A study of various caching strategies for data cache management
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A study of various caching strategies for data cache management.
Abstract: We review a frequency based replacement algorithm for managing caches used for disk blocks by a File System, DBMS or disk control unit, which we refer to as Data Caches. LRU replacement is generally used widely for such caches. We present a replacement algorithm based on the concept of maintaining reference counts in which locality has been "factored out". In this algorithm replacement choices are made using a combination of reference frequency and block age. Studies show that this algorithm can offer up to 34% performance improvement over LRU replacement, where the improvement is expressed as the fraction of the performance gain achieved between LRU replacement and the theoretically optimal policy in which the reference string must be known in advance. Furthermore, the implementation complexity and efficiency of this algorithm is comparable to one using LRU replacement algorithm.
Introduction: Processor speeds are increased dramatically over the past few years and are expected to continue to double every year, with main memory density doubling every two years. A typical data storage hierarchy consists of main memory, magnetic disks, an optical and tape drives. In any memory hierarchy, performance can be improved by caching
Data from a lower level of the hierarchy in a higher level. The goal in designing a cache management algorithm is to achieve a low cache miss rate as possible subject to constraints on the complexity of the algorithm. Caching can be used to increase system response time and improve data throughput of the system.
Cache can be defined as small high-speed memories placed between the processor and the main memory that increase the effective memory bandwidth. They are effective because they exploit the locality property of programs. Caches work on the premise that data in the cache will be reused often. To achieve this caches exploit the principles of spatial and temporal locality of reference. Spatial locality implies that if an object is referenced then near by objects will also soon be accessed. Temporal locality implies that a referenced object will tend to be referred again in the near future.
The goodness of a replacement algorithm lies in its ability to evict data that has no immediate need to reside in the cache and to retain data more likely to be accessed for as small a cache size as possible. Caches can be classified as Disk caches and CPU caches. The disk cache is a buffer in electronic storage of recently used portions of the disk space and as the potential to improve the system performance significantly. A CPU cache is present between CPU and main memory, the Disk cache is present between the main memory or CPU and hard disk. The design issues for Data caches are somewhat different than those of CPU caches. In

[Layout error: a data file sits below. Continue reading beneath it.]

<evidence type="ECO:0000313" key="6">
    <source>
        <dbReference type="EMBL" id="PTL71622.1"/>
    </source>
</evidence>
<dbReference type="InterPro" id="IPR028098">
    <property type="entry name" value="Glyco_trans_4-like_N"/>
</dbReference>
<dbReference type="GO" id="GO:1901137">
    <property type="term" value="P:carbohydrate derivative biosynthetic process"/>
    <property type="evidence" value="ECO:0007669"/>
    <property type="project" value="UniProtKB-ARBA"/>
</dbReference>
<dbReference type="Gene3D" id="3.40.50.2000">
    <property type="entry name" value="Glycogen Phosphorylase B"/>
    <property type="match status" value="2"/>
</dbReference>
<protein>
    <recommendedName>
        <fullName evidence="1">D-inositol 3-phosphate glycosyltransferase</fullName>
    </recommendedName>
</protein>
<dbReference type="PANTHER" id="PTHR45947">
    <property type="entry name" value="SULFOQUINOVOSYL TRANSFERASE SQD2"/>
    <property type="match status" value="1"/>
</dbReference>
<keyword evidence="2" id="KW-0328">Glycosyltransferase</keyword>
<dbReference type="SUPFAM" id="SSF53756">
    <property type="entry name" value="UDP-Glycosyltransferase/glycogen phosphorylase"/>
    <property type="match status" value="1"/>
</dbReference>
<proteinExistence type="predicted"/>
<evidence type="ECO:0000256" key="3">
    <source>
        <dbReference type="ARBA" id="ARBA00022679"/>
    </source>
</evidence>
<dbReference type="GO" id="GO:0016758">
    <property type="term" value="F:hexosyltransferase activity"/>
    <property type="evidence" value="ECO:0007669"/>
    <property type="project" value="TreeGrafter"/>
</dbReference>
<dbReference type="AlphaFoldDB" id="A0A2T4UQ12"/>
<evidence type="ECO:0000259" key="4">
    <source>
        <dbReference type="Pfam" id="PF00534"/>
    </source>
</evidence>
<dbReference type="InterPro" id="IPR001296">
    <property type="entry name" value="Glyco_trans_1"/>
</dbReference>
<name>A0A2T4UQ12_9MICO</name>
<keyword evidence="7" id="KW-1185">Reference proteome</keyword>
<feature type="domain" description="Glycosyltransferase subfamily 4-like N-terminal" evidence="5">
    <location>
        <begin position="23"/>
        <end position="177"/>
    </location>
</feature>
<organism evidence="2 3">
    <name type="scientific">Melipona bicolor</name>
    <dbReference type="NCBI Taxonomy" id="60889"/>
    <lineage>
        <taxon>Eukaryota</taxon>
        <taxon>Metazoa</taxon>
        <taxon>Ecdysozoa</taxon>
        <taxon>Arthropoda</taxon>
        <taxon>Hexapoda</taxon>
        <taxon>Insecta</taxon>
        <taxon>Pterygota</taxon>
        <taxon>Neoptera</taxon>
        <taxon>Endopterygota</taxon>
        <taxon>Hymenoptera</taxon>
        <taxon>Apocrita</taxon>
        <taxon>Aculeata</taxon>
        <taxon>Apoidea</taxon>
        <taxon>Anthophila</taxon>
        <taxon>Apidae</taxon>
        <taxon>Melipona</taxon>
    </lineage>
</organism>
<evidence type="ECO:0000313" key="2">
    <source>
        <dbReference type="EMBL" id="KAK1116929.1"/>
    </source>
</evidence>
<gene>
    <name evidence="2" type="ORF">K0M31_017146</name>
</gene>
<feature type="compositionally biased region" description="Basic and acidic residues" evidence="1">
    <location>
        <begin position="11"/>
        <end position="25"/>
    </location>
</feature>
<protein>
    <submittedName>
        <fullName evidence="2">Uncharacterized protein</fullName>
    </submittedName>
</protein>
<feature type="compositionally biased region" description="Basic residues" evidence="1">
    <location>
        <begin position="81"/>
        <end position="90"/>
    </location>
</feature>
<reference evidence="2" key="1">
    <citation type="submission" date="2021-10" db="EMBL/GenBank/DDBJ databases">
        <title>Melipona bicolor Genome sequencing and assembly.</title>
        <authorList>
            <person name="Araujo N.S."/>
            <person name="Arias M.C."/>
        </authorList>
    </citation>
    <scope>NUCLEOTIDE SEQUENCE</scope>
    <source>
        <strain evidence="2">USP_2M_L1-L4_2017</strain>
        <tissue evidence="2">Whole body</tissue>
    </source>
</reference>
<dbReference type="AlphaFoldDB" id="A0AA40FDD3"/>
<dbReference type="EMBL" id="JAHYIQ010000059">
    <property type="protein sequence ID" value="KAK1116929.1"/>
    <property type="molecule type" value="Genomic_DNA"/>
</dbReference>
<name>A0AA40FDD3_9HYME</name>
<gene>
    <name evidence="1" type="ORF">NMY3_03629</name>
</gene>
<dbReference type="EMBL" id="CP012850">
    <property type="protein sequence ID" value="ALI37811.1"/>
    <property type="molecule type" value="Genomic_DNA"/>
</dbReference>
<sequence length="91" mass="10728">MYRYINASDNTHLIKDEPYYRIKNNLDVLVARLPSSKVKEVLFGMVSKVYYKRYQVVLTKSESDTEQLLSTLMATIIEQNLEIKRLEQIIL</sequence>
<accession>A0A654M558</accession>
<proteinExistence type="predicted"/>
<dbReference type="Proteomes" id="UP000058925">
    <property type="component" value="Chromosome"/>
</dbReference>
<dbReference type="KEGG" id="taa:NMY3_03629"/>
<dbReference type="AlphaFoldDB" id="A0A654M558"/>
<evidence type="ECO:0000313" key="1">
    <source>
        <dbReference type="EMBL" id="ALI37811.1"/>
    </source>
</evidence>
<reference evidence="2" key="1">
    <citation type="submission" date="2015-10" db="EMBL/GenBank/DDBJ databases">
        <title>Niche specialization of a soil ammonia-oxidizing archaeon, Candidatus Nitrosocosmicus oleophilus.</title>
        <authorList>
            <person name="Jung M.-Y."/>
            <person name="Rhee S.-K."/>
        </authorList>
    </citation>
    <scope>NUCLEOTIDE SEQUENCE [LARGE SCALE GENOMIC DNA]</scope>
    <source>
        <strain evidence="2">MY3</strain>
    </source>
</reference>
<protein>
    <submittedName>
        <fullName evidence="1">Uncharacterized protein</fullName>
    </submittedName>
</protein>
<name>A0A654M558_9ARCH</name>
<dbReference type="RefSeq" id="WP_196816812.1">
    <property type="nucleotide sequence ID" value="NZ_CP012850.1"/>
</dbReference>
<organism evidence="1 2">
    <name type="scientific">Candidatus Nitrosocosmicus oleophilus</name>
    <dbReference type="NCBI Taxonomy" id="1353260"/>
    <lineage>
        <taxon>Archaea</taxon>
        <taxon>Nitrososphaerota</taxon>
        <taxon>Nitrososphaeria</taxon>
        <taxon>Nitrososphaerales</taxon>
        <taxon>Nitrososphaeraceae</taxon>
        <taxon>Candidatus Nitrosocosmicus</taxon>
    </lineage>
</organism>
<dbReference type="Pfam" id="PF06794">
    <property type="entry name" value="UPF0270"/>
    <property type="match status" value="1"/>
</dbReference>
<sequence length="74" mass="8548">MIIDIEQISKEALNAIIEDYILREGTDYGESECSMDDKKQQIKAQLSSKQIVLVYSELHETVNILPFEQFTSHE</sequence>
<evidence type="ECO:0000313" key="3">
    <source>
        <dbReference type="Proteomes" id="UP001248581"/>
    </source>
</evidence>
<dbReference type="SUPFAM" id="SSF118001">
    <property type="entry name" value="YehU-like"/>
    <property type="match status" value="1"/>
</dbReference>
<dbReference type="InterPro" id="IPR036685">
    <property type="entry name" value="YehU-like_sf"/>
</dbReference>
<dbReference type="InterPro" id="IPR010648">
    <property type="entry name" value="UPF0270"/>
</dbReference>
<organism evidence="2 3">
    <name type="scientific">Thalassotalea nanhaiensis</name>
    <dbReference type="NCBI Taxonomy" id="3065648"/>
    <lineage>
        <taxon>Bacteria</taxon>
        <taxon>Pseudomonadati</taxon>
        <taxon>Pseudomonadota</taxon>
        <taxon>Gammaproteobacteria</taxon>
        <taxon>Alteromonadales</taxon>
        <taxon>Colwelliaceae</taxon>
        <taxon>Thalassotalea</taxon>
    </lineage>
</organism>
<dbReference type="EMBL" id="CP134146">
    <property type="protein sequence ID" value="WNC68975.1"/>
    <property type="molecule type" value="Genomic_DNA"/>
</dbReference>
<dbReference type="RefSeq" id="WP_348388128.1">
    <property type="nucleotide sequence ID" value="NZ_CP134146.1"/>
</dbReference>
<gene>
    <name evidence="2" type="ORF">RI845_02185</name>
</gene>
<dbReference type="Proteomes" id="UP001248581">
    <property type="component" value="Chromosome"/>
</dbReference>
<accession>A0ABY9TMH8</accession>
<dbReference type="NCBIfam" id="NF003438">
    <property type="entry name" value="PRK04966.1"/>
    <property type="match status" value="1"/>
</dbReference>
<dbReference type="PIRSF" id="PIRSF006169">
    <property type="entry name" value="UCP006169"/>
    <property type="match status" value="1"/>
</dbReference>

terms of differences in reference behavior, in general it seems that there is less locality in data caches as compared to CPU caches. If there were infact a small degree of dependence of each reference on previous references, then it is possible that an independent reference assumption could be used to accurately model reference behavior. In such a case the optimal cache management policy would be able to keep the blocks with the highest reference probability in the cache at all times. In practice of course there would be a problem in determining these probabilities. However, given a reference string, produced by a trace, the blocks can be sorted by reference frequency and this policy can be simulated. If the cache doesn't hold the information that is requested by the CPU, then a cache miss is said to have occurred. If the information requested be in the cache then it is said to be a Cache Hit. The time to access the information from the cache is called Hit time. If there is a cache miss then to get the information we need to access the next lower level memory on storage and this is known as miss penalty. The method by which a block in the cache is discarded to bring a new block upon request is called Block Replacement Algorithm. A good algorithm gets a higher hit rate with a lower cache size plus increasing the overall efficiency of the
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Cache, Computer memory, Virtual memory, Computer architecture, Online algorithms, Cache algorithms, CPU cache, Least frequently used, Locality of reference, Memory hierarchy, Reference counting, Page replacement algorithm
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